How wearable technologies are helping Olympians. As Fitbits and some other wearable activity monitors change the way people exercise and track their activity, they are having similar effects on how Olympians train & recover between workouts.
It has long been common for coaches to use video cameras to show athletes what their form & movements look like, to track progress, in addition to fine-tune exactly the right technique for, say, taking off for a jump or landing after a particular kind of trick. But those do only show what is going on from the outside.
Today, wearables, biometrics & apps analyzing their data are becoming much common for athletes at all the levels, giving indications of what is going on inside the body of an athlete. Wearables are helping coaches, athletes & sport scientists in several sports including swimming, cycling, soccer & volleyball.
The most basic measurement of how hard body of an athlete is working is how fast his heart is beating; many of the wearable devices track their wearer’s heart rate in real time. Trainers could measure how fast an athlete’s heart beats during the maximum exertion in test on a treadmill or skating increasingly fast across rink.
Must Read: Eating fish improves intelligence and sleep quality, research proves
During workouts, a coach can determine that how hard the athlete is working by comparing his real-time heart rate to maximum. When a person’s heart beats almost as fast as it can, that is pushing nearly as hard as a person’s body can push. When athlete’s heart rate is closer to half of its maximum, the body is working at an intensity allowing the skater to recover from more demanding efforts. By tuning workout to keep the athlete’s heart rate in certain ranges for the certain periods, a coach or sport scientist could optimize both exertion & recovery time. That’s way, the body’s muscles & cardiovascular system are well trained and are in top form for competition.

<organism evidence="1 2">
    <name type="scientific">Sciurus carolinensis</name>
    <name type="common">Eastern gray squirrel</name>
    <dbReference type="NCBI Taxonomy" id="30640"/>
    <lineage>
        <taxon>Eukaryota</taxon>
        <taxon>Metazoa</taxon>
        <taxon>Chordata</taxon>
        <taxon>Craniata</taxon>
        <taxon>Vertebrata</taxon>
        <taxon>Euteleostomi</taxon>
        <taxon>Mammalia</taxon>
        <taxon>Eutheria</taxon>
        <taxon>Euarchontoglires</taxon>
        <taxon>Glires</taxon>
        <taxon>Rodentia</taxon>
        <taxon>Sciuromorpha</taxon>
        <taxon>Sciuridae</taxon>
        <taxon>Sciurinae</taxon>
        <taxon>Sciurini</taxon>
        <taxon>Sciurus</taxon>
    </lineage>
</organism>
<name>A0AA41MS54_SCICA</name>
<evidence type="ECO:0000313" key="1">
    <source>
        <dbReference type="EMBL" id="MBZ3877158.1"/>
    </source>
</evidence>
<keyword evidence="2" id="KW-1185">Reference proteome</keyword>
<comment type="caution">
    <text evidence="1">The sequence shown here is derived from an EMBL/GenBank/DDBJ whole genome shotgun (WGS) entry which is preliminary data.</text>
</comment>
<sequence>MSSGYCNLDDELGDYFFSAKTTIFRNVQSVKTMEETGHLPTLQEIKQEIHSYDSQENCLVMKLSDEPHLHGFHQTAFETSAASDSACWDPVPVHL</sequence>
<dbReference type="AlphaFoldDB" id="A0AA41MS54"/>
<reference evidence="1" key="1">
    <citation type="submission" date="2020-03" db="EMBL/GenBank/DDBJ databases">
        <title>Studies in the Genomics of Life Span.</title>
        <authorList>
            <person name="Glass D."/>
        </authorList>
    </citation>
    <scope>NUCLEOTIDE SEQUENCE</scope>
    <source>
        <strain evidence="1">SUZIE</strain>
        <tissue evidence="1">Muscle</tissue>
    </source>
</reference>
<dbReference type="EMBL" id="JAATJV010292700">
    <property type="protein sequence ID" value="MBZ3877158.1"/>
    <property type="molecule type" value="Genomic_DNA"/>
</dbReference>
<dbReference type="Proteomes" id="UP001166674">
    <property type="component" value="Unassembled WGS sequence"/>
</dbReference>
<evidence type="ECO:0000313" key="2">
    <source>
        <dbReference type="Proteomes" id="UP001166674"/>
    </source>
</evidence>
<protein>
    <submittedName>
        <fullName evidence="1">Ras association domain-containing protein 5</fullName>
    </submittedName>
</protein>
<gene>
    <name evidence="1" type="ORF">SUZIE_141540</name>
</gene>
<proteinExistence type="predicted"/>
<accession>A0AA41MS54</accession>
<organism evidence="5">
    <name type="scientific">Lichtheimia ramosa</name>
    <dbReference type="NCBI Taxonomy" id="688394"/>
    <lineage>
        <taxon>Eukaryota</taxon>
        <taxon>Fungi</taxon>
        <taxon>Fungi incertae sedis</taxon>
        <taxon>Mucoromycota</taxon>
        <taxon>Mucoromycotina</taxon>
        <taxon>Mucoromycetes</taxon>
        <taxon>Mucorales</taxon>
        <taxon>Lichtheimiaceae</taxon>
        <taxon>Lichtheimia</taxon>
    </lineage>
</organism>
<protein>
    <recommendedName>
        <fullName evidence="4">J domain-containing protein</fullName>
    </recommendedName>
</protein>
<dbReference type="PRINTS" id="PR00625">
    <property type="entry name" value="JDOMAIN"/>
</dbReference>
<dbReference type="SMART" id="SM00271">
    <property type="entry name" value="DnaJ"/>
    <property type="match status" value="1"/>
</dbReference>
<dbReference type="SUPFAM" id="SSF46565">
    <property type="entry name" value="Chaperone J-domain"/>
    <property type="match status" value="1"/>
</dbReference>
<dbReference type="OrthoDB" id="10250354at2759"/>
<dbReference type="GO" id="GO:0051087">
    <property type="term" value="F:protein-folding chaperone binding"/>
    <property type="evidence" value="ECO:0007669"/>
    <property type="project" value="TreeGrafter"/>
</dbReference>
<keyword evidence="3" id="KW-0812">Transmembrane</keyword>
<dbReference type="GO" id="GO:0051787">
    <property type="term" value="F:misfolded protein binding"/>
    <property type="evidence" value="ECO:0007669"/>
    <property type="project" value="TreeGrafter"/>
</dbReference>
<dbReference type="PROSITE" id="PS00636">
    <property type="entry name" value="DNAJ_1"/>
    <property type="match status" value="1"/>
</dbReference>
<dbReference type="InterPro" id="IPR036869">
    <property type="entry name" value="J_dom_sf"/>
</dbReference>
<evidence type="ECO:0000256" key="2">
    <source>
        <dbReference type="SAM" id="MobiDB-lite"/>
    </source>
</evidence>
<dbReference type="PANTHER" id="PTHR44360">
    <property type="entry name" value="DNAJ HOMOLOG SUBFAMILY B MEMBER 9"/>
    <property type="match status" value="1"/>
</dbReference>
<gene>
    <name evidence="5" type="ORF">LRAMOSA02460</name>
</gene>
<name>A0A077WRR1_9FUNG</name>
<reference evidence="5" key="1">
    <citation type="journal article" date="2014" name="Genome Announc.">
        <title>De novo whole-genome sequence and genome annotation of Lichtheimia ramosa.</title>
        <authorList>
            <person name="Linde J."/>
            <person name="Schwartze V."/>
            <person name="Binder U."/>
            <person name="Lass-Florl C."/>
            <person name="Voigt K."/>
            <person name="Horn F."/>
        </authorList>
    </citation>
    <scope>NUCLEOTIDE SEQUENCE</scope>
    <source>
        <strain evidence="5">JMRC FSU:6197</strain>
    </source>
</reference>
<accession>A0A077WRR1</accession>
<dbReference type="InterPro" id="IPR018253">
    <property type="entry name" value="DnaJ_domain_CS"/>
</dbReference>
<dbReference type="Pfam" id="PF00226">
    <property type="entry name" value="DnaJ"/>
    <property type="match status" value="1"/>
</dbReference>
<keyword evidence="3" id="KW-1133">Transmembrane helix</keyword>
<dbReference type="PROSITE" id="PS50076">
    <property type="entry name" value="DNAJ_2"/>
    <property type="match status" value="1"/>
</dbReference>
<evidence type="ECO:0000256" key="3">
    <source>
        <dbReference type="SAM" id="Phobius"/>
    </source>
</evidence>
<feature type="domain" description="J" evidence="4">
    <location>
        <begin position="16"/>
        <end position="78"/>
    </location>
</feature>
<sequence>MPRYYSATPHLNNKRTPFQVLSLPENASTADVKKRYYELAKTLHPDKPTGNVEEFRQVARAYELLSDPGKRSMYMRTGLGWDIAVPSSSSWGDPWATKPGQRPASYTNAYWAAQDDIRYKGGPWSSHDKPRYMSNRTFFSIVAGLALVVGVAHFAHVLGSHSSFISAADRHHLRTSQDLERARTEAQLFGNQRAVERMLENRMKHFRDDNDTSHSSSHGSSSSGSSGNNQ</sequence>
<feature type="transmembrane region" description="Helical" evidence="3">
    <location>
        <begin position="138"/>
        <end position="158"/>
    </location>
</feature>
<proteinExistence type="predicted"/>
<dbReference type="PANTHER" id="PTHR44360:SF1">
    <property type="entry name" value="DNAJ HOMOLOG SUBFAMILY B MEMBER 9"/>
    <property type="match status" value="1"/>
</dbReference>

Figure skaters and several snowboarders & skiers are among those whose competitive performances include jumps, means that they have to practice intensively for everyone. Those leaps, & their landings, exert enormous amounts of stress on athletes’ bodies (ranging from eight to 14 times person’s body weight for a brief moment). A 100-pound skater who jumps fifty times in a typical daily workout for five training days is loading 1,60 tons of cumulative weight on bones during that training week. The forces are absorbed by muscles & bones in the feet, legs, and the torso.
That is a lot of stress, and lot of potential for injury. In figure skating, for instance, 70 % of injuries are from overuse (primarily from accumulated effects of those impacts). Wearable monitors can track the range of jumps a person takes & measure the rotational, gravitational & other forces involved in the jumps and landings as well. These readings are helpful for coaches to ensure athletes develop strength & endurance while warning of potential for injury.
Sophisticated biosensors that are embedded in clothing, keep track of an athlete’s body temperature, movement & breathing rate and the other data, also helping coaches fine-tune workouts to optimize the performance.
Crucial elements of top performance of Olympians come while away from practice sessions –including when they are eating and sleeping. Athletes can use smartphone applications to record what they eat & when, tracking how many calories they take, alongside the amounts of nutrients like proteins, carbohydrates & fats.
Sleep-tracking devices do use accelerometers to track a person’s movements, and sometimes heart & breathing rates, while they are asleep. The data can reveal indicators of how well a person rested, such as how much he moved around in bed at night. That can help their coaches choose appropriate workouts depending on how tired an athlete already is.
The ConversationWearables make available these all data (about nutrition, exertion, stress forces, rest & recovery) that coaches & athletes alike can utilise to improve training, boost performance &, ideally, make it to the top of a medal podium.